Temperatures finally turned cold this week, and monarchs made a suprising late-season push in the Upper Midwest and Great Lakes regions. A warm September gave late-blooming monarchs time to complete their life cycle. Will the remaining butterflies have time to escape before it's too cold for them to fly?
Why so few monarchs this year? "Never in my 25 years of teaching has it been impossible to find monarchs for my classroom!" People in eastern Canada and the New England states wonder why they've seen so few monarchs this year. What could be the causes?
picks up on East Coast
Still laying eggs across the South. Observers across the southern U.S. from Virginia to Texas, are reporting eggs in their butterfly gardens and natural habitats, like this example from Mississippi College:"Egg laying is still underway, with 31 fresh eggs and a few larvae." How important is production in these states to the population?
Most monarchs are now moving across the Central Plains. Our map of the overnight roosts shows where large numbers of monarchs are concentrated. Where are most of North America's monarchs now? Take a look!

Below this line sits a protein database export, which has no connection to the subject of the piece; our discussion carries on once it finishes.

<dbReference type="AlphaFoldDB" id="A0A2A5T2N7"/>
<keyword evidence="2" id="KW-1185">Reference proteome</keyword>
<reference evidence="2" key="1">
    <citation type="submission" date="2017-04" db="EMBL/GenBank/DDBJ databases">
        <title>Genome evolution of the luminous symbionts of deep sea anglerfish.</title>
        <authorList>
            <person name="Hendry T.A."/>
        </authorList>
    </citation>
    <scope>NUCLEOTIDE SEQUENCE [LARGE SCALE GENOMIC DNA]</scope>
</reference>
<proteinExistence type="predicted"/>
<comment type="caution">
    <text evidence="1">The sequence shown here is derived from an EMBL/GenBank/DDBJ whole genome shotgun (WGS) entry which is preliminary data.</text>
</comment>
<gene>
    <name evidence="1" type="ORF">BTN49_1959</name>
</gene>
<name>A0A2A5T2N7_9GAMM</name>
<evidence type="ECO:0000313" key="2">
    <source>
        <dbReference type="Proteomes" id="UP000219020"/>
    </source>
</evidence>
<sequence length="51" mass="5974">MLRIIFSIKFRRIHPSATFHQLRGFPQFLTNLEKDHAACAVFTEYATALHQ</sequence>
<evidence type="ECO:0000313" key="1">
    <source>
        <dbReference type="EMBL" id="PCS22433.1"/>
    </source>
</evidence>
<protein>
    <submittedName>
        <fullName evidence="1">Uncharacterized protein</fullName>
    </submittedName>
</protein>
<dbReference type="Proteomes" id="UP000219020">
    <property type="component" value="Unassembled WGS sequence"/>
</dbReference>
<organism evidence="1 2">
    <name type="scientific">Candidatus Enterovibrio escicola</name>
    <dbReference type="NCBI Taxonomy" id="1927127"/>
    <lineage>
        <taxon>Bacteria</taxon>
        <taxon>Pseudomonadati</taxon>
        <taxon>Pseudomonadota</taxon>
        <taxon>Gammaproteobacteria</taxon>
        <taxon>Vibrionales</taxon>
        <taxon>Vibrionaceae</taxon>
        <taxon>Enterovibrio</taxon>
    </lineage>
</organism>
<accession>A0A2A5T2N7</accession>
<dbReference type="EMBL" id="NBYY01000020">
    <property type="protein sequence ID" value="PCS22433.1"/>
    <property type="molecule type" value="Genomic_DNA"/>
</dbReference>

Biggest roost of the season in Texas. The monarchs reached Texas early this year, and they're farther west than usual. This large roost of 30,000+ monarchs is already west of the overwintering sites in Mexico. Will the monarchs continue their westerly pathway across Mexico this year?
First monachs arriving at California's overwrintering sites. Did you know North America has two populations of monarchs? The western population migrates to California and the eastern population migrates to Mexico. Many questions remain about where the populations overlap, especially in the Rocky Mountain states.
New research in Arizona raises questions. Monarchs appeared around the state in July. Why aren't they on the migration map? Because nobody knows if they are resident or migratory butterflies. These sightings present a complicated picture. Watch to see what the Southwest Monarch Study discovers as they collect more data, and check out their recent tagging returns for some surprises.
sightings from northern Mexico--but are they migrants?
Finish: Not Monarchs Yet!